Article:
What interested you in The Lost Episodes project?
Well, I had spent the last five years on a lovely project recreating the lost episodes of the radio show 'Hancock's Half Hour'.
We did 22 of them. I really enjoyed that process of bringing things to life that you can't hear or see anymore. So, when the opportunity to be involved in Dad's Army came up I obviously lept at it. I was quite surprised because I think people knew that I had a Tony Hancock in me, but I was surprised that anybody thought I had a Captain Mainwaring in me. After the initial shock of that I thought it would be really wonderful to try to pay homage to his performance and that wonderful character that people love so much.
How did you approach the character of Mainwaring?
My approach to the character of Mainwaring was that I was going to try to be as much like Mainwaring as possible. It's a real hybrid thing to do to recreate somebody else's performance. The rule I have is that I would never do anything that you could see the original person doing because that would seem absolutely pointless. The temptation is that you do something singular, you just remember the ways that they spoke and focus on that one thing.
But the important thing when you find out that you are going to recreate someone's performance is to watch as much of them as possible and you find out all the tropes they have and all the voices they use, all the mannerisms they have. For me, I really tried to immerse myself in him. I watched as many episodes as possible and read about the show and their attitudes towards the show.
The balance I want to get is to be give a performance of me reacting to the script and working with the other actors, but it having a real essence of what the man was, which is just slightly shy of a slavish impression. I think when people do impressions of people, often it's very impressive but not very funny, so you have to have the freedom to still create and be comically inventive yourself.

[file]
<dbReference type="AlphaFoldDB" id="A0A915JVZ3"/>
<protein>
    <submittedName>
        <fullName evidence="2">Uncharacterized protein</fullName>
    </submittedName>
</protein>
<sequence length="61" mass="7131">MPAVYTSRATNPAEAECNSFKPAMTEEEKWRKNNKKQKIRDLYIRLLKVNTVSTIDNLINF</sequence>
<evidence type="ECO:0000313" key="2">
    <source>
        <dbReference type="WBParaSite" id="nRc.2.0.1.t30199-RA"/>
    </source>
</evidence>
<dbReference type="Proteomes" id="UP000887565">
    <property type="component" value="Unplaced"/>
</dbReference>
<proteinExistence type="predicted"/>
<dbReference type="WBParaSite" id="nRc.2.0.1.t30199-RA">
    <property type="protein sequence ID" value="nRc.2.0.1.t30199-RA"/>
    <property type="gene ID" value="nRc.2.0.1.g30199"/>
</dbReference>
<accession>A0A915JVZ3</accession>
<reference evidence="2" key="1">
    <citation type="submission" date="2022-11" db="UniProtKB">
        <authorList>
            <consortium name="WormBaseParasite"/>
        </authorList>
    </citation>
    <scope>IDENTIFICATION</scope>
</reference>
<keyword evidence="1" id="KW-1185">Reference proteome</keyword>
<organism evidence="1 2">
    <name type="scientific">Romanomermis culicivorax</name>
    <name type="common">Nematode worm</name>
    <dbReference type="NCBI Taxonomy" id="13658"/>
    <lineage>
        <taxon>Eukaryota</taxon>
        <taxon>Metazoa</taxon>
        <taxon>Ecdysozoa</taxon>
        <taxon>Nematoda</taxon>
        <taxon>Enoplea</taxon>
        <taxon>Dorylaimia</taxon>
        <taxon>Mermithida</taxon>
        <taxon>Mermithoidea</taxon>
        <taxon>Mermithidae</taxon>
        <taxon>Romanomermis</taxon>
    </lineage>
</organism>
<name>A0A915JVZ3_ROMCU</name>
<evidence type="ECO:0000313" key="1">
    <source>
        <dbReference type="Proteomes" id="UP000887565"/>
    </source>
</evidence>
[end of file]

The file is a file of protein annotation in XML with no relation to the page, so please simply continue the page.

How much of Arthur Lowe was there in Captain Mainwaring?
I think, in Arthur Lowe's case, Croft and Perry saw him and instantly started writing part of him into the part. I mean, I understand that everyone loved him, but they all said that he had a pompous side and he could be a little aloof. He was a northern man who spoke very posh and he had himself adopted a patriation character that Croft and Perry mined, I think.
What is this series hoping to achieve?
Dad's Army is a show that is repeated all the time and there are three episodes that were written, made and transmitted and then wiped with the BBC's 1960s reuse of tape policy. So, wouldn't it be wonderful if we tried to respectfully and lovingly recreate those episodes in great detail?
People who had heard about them over the years might actually get a chance to see what it might have been like to watch those episodes and, in a way, it's sort of a completion of the whole Dad's Army journey. I mean, they're just waiting there to be done and I'm really pleased they came at the time when I can play Captain Mainwaring.
What is the plot for 'Under Fire'?
The plot of Under Fire is terrific. It's the most slapstick of the three episodes. Mainwaring and Wilson turn up, both having had a rough night's sleep. There's been a lot of air raids as the German's are raining down fire bombs on London and they think they're going to come down to the south coast on this particular night, so the platoon are preparing their fire drill.
At the same time, Godfrey and Frazer come from their night guarding and they see that there is a light flashing somewhere in town and they go there to find out what's going on, in case it's a fifth columnist signalling to bring the aircraft over.
They find what appears to be a German man, who is actually British but of German descent. They're very suspicious of him, so they arrest him and bring him in and while in their custody a fire bomb lands in the church. The rest of the episode then follows them trying to use their stirrup bump, their buckets of water and their fire extinguishers to try and put this fire out. They signally fail to do so, making it really funny and really slapstick and probably one of the most enjoyable ones that we've done.
What would you say to the viewers before they watch The Lost Episodes?
Go easy on us, is what I would say. We have decided, as a group of performers, to really enjoy plugging this little gap in the repertoire and I think they should sit back and really enjoy it because we've made it with love and hopefully you can watch it with love.
Dad's Army: The Lost Episodes airs Sunday 25th, Monday 26th and Tuesday 27th August at 8pm on Gold